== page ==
receipts for dressing it to perfection; and consequently have their
houses frequented by all the fine gentlemen, who justly value themselves
upon their knowledge in good eating; and a skilful cook, who understands
how to oblige his guests, will contrive to make it as expensive as they
please.

Sixthly, This would be a great inducement to marriage, which all wise
nations have either encouraged by rewards, or enforced by laws and
penalties. It would encrease the care and tenderness of mothers towards
their children, when they were sure of a settlement for life to the
poor babes, provided in some sort by the publick, to their annual profit
instead of expence. We should soon see an honest emulation among the
married women, which of them could bring the fattest child to the
market. Men would become as fond of their wives, during the time of
their pregnancy, as they are now of their mares in foal, their cows in
calf, or sow when they are ready to farrow; nor offer to beat or kick
them (as is too frequent a practice) for fear of a miscarriage.

Many other advantages might be enumerated. For instance, the addition
of some thousand carcasses in our exportation of barrel'd beef: the
propagation of swine's flesh, and improvement in the art of making good
bacon, so much wanted among us by the great destruction of pigs,
too frequent at our tables; which are no way comparable in taste or
magnificence to a well grown, fat yearly child, which roasted whole will
make a considerable figure at a Lord Mayor's feast, or any other publick
entertainment. But this, and many others, I omit, being studious of
brevity.

Supposing that one thousand families in this city, would be constant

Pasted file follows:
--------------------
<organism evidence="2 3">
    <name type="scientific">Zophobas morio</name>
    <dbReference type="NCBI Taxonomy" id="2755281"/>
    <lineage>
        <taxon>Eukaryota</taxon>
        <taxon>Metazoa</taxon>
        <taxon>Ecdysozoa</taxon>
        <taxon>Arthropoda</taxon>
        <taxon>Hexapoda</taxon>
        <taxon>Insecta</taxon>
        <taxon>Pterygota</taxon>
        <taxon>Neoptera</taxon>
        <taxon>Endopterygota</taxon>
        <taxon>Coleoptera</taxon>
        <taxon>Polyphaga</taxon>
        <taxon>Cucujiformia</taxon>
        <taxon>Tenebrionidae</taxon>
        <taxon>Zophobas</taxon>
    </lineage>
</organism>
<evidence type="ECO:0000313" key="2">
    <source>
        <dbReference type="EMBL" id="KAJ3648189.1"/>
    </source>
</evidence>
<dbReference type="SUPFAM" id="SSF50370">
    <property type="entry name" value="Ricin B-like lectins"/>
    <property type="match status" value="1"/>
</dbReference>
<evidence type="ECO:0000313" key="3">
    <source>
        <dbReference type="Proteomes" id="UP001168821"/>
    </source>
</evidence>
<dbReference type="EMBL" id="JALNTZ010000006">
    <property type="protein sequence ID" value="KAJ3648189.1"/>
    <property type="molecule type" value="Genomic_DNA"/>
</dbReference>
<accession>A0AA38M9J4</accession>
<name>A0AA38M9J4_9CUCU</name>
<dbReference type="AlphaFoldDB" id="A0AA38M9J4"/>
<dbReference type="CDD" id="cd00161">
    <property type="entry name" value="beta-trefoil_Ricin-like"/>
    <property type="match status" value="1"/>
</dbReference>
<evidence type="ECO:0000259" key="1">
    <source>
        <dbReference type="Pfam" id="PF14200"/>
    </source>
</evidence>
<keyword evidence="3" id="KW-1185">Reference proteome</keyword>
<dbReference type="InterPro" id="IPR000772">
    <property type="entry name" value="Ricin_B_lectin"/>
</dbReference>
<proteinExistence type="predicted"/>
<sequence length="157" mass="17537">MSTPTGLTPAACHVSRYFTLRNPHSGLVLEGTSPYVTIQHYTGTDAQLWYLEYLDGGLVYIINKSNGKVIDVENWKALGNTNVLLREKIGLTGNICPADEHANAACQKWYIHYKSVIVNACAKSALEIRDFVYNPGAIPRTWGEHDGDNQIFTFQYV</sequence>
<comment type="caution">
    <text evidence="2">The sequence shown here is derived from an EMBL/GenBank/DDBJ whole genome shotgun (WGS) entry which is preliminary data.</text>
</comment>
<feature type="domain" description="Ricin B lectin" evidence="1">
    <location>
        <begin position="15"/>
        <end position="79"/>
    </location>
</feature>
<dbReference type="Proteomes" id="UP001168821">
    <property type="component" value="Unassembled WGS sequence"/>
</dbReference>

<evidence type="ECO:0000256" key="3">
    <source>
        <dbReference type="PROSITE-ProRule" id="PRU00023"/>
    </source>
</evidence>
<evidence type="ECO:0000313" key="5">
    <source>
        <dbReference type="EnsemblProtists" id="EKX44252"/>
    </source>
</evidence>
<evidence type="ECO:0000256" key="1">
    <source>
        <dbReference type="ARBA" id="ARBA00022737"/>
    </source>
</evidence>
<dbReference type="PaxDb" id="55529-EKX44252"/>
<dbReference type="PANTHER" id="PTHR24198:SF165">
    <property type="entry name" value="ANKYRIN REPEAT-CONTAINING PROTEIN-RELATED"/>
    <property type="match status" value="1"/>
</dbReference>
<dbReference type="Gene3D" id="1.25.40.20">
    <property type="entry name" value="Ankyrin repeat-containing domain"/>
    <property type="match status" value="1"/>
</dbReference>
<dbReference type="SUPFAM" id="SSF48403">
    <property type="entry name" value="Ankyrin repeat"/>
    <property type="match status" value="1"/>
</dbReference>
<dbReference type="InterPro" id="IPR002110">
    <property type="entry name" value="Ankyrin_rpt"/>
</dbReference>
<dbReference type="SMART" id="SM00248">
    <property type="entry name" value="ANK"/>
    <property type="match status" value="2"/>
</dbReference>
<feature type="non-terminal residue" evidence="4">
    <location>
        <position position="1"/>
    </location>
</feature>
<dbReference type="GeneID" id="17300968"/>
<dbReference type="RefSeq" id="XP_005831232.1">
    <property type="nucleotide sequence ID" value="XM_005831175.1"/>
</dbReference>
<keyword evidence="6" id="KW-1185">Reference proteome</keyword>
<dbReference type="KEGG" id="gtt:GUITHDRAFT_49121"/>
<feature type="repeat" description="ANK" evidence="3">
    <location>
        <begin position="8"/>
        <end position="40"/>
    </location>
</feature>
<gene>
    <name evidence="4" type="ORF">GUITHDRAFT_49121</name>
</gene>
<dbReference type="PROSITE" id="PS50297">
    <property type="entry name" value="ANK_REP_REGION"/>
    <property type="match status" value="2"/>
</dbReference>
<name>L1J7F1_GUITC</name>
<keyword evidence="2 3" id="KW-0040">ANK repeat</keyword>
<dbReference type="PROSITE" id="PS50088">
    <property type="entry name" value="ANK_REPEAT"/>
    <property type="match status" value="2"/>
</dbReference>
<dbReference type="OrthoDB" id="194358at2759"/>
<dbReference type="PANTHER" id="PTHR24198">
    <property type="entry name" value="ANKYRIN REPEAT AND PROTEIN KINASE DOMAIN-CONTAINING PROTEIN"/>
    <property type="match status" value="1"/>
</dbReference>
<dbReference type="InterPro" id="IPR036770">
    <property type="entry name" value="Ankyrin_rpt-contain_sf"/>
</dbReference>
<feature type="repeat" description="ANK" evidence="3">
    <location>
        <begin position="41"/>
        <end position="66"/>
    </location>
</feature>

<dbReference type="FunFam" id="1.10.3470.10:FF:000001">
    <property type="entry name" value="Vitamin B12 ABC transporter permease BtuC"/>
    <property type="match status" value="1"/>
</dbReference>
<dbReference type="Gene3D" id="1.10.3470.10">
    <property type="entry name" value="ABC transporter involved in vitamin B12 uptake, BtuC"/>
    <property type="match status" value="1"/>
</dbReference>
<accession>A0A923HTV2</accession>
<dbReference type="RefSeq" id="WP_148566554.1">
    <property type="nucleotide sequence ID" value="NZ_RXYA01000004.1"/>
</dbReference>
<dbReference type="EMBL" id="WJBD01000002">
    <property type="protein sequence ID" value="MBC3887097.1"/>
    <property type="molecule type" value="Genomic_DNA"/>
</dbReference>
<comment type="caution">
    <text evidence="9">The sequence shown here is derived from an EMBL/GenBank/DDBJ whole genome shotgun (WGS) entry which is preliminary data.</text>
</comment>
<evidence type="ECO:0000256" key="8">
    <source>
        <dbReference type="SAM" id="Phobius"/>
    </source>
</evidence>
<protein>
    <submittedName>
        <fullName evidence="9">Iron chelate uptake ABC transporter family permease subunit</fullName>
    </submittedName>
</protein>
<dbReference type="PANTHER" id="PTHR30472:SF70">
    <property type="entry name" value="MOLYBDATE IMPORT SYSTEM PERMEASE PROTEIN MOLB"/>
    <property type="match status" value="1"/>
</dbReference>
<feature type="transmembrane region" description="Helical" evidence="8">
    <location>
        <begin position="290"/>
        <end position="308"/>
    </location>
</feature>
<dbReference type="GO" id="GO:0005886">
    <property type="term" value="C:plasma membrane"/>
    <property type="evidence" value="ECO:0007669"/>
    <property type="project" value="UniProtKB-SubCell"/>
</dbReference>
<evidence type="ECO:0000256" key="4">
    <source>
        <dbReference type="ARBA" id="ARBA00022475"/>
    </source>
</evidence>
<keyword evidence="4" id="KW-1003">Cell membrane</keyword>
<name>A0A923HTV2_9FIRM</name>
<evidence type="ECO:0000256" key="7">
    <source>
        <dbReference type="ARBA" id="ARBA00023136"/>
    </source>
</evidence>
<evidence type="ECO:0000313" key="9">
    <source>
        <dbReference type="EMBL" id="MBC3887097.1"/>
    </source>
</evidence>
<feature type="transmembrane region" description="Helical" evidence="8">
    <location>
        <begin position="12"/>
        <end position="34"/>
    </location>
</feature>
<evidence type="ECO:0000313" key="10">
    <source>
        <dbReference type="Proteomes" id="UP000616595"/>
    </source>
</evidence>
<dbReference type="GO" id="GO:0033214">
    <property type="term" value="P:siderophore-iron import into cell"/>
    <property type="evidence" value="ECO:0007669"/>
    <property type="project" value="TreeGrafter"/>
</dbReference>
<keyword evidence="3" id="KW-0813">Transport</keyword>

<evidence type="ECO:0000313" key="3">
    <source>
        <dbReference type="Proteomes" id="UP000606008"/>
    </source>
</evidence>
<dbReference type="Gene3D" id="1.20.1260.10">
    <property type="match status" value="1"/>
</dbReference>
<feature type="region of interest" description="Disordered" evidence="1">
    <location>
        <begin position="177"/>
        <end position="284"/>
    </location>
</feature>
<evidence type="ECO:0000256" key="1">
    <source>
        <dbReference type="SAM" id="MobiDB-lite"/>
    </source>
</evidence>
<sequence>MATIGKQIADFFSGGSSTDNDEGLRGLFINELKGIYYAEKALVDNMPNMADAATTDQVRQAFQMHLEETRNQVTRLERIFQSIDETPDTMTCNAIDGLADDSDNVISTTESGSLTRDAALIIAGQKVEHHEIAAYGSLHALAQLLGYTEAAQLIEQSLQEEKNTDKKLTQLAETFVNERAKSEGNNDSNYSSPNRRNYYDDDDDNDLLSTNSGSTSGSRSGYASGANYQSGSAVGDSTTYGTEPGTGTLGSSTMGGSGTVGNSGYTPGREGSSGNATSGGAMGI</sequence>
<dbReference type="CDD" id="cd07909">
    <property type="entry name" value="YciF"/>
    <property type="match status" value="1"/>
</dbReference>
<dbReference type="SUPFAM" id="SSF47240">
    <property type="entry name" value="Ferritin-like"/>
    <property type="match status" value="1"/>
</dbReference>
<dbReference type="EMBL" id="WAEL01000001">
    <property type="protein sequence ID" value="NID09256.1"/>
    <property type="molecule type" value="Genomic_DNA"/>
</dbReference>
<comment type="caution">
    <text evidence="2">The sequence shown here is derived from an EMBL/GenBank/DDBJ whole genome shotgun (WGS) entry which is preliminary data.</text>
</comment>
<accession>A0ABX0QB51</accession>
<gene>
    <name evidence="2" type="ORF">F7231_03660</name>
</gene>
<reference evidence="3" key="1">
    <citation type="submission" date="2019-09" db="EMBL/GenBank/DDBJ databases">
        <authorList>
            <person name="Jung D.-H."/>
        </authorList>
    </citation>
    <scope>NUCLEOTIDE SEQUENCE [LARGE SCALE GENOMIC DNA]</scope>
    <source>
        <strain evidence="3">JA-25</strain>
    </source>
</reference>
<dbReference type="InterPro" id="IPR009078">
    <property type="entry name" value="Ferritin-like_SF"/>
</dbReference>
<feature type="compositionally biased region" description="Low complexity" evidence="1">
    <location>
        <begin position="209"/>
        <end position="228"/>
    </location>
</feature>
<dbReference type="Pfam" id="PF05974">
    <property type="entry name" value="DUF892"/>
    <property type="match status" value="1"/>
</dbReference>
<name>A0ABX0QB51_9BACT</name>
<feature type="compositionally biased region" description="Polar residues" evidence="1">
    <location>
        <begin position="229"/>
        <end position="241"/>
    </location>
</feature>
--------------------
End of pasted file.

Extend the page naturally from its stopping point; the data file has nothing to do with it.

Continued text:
customers for infants flesh, besides others who might have it at merry
meetings, particularly at weddings and christenings, I compute that
Dublin would take off annually about twenty thousand carcasses; and the
rest of the kingdom (where probably they will be sold somewhat cheaper)
the remaining eighty thousand.

I can think of no one objection, that will possibly be raised against
this proposal, unless it should be urged, that the number of people will
be thereby much lessened in the kingdom. This I freely own, and 'twas
indeed one principal design in offering it to the world. I desire the
reader will observe, that I calculate my remedy for this one individual
Kingdom of Ireland, and for no other that ever was, is, or, I think,
ever can be upon Earth. Therefore let no man talk to me of other
expedients: Of taxing our absentees at five shillings a pound: Of using
neither cloaths, nor houshold furniture, except what is of our
own growth and manufacture: Of utterly rejecting the materials and
instruments that promote foreign luxury: Of curing the expensiveness of
pride, vanity, idleness, and gaming in our women: Of introducing a vein
of parsimony, prudence and temperance: Of learning to love our
country, wherein we differ even from Laplanders, and the inhabitants
of Topinamboo: Of quitting our animosities and factions, nor acting any
longer like the Jews, who were murdering one another at the very moment
their city was taken: Of being a little cautious not to sell our country
and consciences for nothing: Of teaching landlords to have at least one
degree of mercy towards their tenants. Lastly, of putting a spirit of
honesty, industry, and skill into our shop-keepers, who, if a resolution
could now be taken to buy only our native goods, would immediately unite
to cheat and exact upon us in the price, the measure, and the goodness,
nor could ever yet be brought to make one fair proposal of just dealing,
though often and earnestly invited to it.

Therefore I repeat, let no man talk to me of these and the like
expedients, 'till he hath at least some glympse of hope, that there will
ever be some hearty and sincere attempt to put them into practice.

But, as to my self, having been wearied out for many years with offering
vain, idle, visionary thoughts, and at length utterly despairing of
success, I fortunately fell upon this proposal, which, as it is wholly
new, so it hath something solid and real, of no expence and little
trouble, full in our own power, and whereby we can incur no danger
in disobliging England. For this kind of commodity will not bear